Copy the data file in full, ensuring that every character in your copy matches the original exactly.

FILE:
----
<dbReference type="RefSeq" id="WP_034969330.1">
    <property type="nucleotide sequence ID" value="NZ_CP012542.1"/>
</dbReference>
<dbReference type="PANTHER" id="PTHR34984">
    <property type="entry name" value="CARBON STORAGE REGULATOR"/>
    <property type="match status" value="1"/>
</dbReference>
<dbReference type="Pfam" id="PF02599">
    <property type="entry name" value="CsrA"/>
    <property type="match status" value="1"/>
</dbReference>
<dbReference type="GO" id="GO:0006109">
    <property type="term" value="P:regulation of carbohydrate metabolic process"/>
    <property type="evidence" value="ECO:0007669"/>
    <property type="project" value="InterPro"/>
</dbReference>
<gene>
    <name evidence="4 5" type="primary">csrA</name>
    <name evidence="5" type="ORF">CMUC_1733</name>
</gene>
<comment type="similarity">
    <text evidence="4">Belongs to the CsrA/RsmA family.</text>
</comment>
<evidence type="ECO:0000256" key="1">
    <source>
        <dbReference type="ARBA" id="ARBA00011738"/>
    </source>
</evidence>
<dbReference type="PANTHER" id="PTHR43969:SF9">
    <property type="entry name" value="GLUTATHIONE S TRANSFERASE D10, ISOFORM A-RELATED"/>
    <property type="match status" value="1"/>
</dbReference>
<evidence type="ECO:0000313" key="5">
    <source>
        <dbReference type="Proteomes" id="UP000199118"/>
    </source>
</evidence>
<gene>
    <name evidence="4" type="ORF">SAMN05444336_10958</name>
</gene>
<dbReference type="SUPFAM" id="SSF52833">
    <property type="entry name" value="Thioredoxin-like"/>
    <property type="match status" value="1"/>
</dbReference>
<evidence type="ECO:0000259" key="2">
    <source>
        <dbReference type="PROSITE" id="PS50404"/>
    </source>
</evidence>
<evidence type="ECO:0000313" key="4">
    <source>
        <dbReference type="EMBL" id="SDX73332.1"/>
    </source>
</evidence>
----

<dbReference type="RefSeq" id="WP_034969330.1">
    <property type="nucleotide sequence ID" value="NZ_CP012542.1"/>
</dbReference>
<dbReference type="PANTHER" id="PTHR34984">
    <property type="entry name" value="CARBON STORAGE REGULATOR"/>
    <property type="match status" value="1"/>
</dbReference>
<dbReference type="Pfam" id="PF02599">
    <property type="entry name" value="CsrA"/>
    <property type="match status" value="1"/>
</dbReference>
<dbReference type="GO" id="GO:0006109">
    <property type="term" value="P:regulation of carbohydrate metabolic process"/>
    <property type="evidence" value="ECO:0007669"/>
    <property type="project" value="InterPro"/>
</dbReference>
<gene>
    <name evidence="4 5" type="primary">csrA</name>
    <name evidence="5" type="ORF">CMUC_1733</name>
</gene>
<comment type="similarity">
    <text evidence="4">Belongs to the CsrA/RsmA family.</text>
</comment>
<evidence type="ECO:0000256" key="1">
    <source>
        <dbReference type="ARBA" id="ARBA00011738"/>
    </source>
</evidence>
<dbReference type="PANTHER" id="PTHR43969:SF9">
    <property type="entry name" value="GLUTATHIONE S TRANSFERASE D10, ISOFORM A-RELATED"/>
    <property type="match status" value="1"/>
</dbReference>
<evidence type="ECO:0000313" key="5">
    <source>
        <dbReference type="Proteomes" id="UP000199118"/>
    </source>
</evidence>
<gene>
    <name evidence="4" type="ORF">SAMN05444336_10958</name>
</gene>
<dbReference type="SUPFAM" id="SSF52833">
    <property type="entry name" value="Thioredoxin-like"/>
    <property type="match status" value="1"/>
</dbReference>
<evidence type="ECO:0000259" key="2">
    <source>
        <dbReference type="PROSITE" id="PS50404"/>
    </source>
</evidence>
<evidence type="ECO:0000313" key="4">
    <source>
        <dbReference type="EMBL" id="SDX73332.1"/>
    </source>
</evidence>